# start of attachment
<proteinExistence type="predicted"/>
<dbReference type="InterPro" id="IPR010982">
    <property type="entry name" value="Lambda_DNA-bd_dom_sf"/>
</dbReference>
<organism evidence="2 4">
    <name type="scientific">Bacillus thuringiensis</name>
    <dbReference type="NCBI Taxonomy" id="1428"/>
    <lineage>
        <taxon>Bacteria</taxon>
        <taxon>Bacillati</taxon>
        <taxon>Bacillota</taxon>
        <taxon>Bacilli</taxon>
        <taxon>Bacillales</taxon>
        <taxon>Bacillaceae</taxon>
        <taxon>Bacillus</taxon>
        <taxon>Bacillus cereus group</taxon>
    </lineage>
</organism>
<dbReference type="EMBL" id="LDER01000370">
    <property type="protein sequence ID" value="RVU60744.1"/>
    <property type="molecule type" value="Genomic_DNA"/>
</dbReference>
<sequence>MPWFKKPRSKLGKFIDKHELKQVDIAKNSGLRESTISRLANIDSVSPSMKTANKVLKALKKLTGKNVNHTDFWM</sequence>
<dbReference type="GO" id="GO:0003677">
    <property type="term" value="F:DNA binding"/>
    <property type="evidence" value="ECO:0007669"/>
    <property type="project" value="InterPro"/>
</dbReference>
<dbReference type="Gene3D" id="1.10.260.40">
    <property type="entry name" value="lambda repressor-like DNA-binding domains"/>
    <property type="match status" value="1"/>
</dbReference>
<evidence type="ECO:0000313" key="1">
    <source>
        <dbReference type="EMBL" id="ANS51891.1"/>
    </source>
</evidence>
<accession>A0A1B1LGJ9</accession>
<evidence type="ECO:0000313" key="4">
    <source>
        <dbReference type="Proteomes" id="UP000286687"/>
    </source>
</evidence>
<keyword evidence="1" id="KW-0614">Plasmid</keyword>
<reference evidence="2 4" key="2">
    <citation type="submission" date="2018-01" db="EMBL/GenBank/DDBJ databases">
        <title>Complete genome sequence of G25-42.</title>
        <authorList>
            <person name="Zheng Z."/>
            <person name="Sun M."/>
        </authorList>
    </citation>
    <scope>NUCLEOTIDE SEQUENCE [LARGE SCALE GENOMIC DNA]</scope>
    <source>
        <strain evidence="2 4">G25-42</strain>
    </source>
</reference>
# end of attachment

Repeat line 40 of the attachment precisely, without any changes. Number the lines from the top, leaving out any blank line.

    <source>